Abel wrote both the music and the lyrics for The Invocation and The Benediction, strong pieces enveloping and anchoring the two song cycles that form the main dishes of Abel’s program. In the opening piece, The Invocation, the mezzo reminds us of the answerless questions posed by modern existence. Life offers us a void that gives no hints on how to achieve happiness during our sojourn here. Must we earn happiness? Carol Rosenberger’s fluent playing is the perfect accompaniment to DeStefano’s rose-velvet tones. In the closer, The Benediction, Abel’s hope for a brighter future lights our land “from sea to shining sea.” The bright, sunny tones of Hila Plitmann and pianist Tali Tadmor bring hope to what would otherwise be contemplation of our era’s many inadequacies.

Plitmann continues with Those Who Loved Medusa, a song that has a text by Los Angeles poet Kate Gale. It speaks to the tragedy of so many young women who have only recently begun to speak out with “Me too” stories of sexual assault. Just as Medusa was found guilty when Poseidon raped her in ancient Greece, we still blame the victim in cases of sexual aggression. Although we think of Medusa as a horrible monster, she was a beautiful girl before Poseidon’s wife, Athena, cursed her and changed the strands of her hair into snakes. Plitmann’s unadorned silvery high notes remind the listener that young girls are a precious, beautiful treasure not to be wasted. Carol Rosenberger accompanies her with virtuosic style and Bruce Carver’s delicate percussion gives the work a feeling of Hellenic antiquity.

In the Rear View Mirror, Now is a cycle of three songs that speak to our modern condition. These days we are apt to listen to a recital, not in the concert hall, but where we so often hear music instead, in the car. First, Plitmann, Tadmor, and organist Mark Abel tell of a romance doomed by a clash of personalities. Next, they lament the lost world of North Beach, Chinatown, and the Haight. In the third song they deplore the insubstantial friendships of the modern era and finish with, “They’d have kicked you off the Titanic’s lifeboat if it came to that.” As a journalist for more than two decades, Abel has seen a great deal of the world and he often reflects its grimy underbelly. Here, he shows his mastery of tragedy as composer, musician, and poet.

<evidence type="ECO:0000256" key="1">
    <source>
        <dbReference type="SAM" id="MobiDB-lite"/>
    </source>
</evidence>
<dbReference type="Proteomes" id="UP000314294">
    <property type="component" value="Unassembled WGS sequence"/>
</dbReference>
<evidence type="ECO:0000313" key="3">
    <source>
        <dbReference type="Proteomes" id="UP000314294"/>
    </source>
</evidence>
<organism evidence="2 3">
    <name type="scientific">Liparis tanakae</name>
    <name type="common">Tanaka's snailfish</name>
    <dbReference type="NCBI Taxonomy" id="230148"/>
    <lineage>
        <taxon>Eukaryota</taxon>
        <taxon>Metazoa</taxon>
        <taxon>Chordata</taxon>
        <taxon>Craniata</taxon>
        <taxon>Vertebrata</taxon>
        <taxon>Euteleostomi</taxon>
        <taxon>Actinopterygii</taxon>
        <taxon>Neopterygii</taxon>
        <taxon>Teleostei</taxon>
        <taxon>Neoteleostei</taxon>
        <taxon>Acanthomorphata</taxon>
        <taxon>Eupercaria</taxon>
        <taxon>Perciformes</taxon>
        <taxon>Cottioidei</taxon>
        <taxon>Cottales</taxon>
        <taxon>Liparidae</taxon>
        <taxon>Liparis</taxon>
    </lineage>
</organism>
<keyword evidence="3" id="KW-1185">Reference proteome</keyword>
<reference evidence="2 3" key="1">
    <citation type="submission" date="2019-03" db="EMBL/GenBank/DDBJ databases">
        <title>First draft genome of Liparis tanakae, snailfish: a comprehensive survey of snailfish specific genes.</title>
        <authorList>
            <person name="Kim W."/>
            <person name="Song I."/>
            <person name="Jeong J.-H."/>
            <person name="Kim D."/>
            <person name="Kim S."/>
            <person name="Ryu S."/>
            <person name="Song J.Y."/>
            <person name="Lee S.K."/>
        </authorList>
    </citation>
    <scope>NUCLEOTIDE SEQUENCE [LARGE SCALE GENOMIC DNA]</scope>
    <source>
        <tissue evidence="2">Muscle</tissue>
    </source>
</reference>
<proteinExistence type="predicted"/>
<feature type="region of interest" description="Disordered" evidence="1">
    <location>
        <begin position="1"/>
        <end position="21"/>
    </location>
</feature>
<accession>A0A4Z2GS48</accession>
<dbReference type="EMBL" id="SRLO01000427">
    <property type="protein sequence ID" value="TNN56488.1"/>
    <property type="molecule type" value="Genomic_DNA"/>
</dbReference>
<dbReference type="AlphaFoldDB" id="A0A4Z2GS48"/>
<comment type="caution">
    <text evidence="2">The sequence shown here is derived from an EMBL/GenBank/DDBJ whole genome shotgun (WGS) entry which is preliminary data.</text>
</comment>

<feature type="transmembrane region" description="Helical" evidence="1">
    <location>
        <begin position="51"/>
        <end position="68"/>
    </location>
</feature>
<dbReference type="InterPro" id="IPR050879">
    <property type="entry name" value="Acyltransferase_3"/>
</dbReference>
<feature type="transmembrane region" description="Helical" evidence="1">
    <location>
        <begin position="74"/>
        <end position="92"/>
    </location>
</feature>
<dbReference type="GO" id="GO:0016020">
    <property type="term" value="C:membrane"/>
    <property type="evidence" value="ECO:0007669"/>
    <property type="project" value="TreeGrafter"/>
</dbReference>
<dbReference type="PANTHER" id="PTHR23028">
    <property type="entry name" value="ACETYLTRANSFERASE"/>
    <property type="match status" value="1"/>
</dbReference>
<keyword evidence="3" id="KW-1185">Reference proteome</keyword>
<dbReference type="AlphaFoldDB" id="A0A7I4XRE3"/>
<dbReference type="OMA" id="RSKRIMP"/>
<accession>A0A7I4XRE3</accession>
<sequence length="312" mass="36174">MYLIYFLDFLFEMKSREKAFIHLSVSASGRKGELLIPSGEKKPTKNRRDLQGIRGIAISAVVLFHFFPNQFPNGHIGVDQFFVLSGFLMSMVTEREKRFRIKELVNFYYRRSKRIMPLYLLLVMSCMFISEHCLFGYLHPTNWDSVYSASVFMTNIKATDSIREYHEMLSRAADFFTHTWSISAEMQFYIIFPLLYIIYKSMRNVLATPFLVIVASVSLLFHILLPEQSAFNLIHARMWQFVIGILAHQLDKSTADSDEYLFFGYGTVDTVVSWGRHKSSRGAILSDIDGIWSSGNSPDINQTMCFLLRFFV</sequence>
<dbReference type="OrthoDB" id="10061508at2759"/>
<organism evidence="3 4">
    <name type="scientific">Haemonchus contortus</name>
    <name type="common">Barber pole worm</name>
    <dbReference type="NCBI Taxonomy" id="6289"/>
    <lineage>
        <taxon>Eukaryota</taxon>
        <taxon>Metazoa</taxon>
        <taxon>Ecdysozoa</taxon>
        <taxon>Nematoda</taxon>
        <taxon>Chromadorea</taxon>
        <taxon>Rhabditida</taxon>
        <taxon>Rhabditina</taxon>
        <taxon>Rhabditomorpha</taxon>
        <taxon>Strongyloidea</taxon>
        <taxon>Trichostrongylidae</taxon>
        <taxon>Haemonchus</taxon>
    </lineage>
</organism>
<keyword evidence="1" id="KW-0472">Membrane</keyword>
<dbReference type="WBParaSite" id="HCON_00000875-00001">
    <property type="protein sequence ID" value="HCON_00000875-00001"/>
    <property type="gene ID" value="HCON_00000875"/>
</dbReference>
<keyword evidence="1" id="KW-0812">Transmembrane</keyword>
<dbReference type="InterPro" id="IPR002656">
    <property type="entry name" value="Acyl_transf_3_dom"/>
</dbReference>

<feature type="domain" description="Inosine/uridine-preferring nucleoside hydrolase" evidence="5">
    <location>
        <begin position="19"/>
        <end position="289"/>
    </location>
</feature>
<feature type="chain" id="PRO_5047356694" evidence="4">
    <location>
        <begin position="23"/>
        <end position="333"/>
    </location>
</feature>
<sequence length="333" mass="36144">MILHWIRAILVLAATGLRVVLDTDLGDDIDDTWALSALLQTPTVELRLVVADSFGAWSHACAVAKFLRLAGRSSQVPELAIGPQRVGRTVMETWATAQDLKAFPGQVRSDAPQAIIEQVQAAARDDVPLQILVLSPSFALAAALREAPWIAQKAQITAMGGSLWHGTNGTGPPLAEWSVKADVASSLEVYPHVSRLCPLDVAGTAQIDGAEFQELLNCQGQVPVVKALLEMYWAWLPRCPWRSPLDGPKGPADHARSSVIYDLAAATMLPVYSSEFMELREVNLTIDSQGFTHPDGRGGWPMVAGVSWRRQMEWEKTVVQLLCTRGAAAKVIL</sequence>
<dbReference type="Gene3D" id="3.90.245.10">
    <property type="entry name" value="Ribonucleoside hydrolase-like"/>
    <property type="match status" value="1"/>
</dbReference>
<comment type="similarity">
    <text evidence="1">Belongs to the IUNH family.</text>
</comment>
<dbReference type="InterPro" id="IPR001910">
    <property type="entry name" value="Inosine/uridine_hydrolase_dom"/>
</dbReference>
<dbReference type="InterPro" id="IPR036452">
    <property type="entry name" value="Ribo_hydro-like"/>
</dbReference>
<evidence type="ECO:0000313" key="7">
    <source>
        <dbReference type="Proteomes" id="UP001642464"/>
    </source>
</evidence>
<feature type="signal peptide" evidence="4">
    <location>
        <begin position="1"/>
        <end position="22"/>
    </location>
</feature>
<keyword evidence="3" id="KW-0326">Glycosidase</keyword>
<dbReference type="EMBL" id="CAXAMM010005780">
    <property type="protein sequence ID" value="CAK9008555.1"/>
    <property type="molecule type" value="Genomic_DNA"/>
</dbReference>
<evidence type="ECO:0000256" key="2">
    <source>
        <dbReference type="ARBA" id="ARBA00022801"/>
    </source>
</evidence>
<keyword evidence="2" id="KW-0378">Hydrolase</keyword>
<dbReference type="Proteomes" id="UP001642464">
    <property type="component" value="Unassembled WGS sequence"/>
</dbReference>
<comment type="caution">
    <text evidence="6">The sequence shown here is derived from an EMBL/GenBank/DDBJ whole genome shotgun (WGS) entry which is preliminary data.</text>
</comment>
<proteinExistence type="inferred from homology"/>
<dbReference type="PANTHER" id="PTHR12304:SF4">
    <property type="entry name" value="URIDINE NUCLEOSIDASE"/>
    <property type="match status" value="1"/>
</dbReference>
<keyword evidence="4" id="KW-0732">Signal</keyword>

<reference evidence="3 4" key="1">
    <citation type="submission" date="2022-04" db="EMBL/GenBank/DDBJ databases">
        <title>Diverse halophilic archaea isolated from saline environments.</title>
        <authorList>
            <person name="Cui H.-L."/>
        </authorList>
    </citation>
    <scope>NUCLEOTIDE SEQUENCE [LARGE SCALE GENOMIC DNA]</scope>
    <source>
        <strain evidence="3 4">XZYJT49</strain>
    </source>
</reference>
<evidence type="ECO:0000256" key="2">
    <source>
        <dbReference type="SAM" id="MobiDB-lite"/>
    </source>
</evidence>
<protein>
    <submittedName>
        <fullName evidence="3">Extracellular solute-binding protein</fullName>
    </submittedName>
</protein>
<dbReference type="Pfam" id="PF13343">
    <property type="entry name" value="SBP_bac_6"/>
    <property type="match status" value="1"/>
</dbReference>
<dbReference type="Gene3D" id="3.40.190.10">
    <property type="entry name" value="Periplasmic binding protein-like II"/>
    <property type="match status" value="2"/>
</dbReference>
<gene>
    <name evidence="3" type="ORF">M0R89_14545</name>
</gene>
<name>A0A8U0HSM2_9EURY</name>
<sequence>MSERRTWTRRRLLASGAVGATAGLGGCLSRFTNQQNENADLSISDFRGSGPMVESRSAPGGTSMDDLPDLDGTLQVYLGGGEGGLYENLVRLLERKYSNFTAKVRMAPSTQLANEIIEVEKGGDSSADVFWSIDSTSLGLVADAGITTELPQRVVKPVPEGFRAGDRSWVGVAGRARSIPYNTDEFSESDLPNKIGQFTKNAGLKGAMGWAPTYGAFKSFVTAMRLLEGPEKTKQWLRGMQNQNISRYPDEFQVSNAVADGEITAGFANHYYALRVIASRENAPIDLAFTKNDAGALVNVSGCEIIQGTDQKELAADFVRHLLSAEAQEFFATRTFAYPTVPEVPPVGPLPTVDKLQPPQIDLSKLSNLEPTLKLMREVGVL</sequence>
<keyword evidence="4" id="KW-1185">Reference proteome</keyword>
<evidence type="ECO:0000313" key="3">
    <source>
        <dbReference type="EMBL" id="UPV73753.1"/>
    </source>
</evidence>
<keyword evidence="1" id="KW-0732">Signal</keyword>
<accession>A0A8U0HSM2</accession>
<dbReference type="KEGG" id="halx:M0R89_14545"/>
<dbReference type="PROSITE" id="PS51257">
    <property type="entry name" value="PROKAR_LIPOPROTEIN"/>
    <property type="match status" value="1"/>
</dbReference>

Abel’s song cycle The Ocean of Forgiveness contains five poems by Joanne Regenhardt that describe the glory of nature and some of the joys and sorrows felt by those who live in it. The titles are: “Desert Wind,” “Sally’s Suicide,” “In Love with the Sky,” “Reunion,” and “Patience.” The final song sums it up best: “We wait until the leaves are gone and every shell washed clean by the ocean of forgiveness.” The poems are part of Regenhardt’s Canadian-published collection Soundings.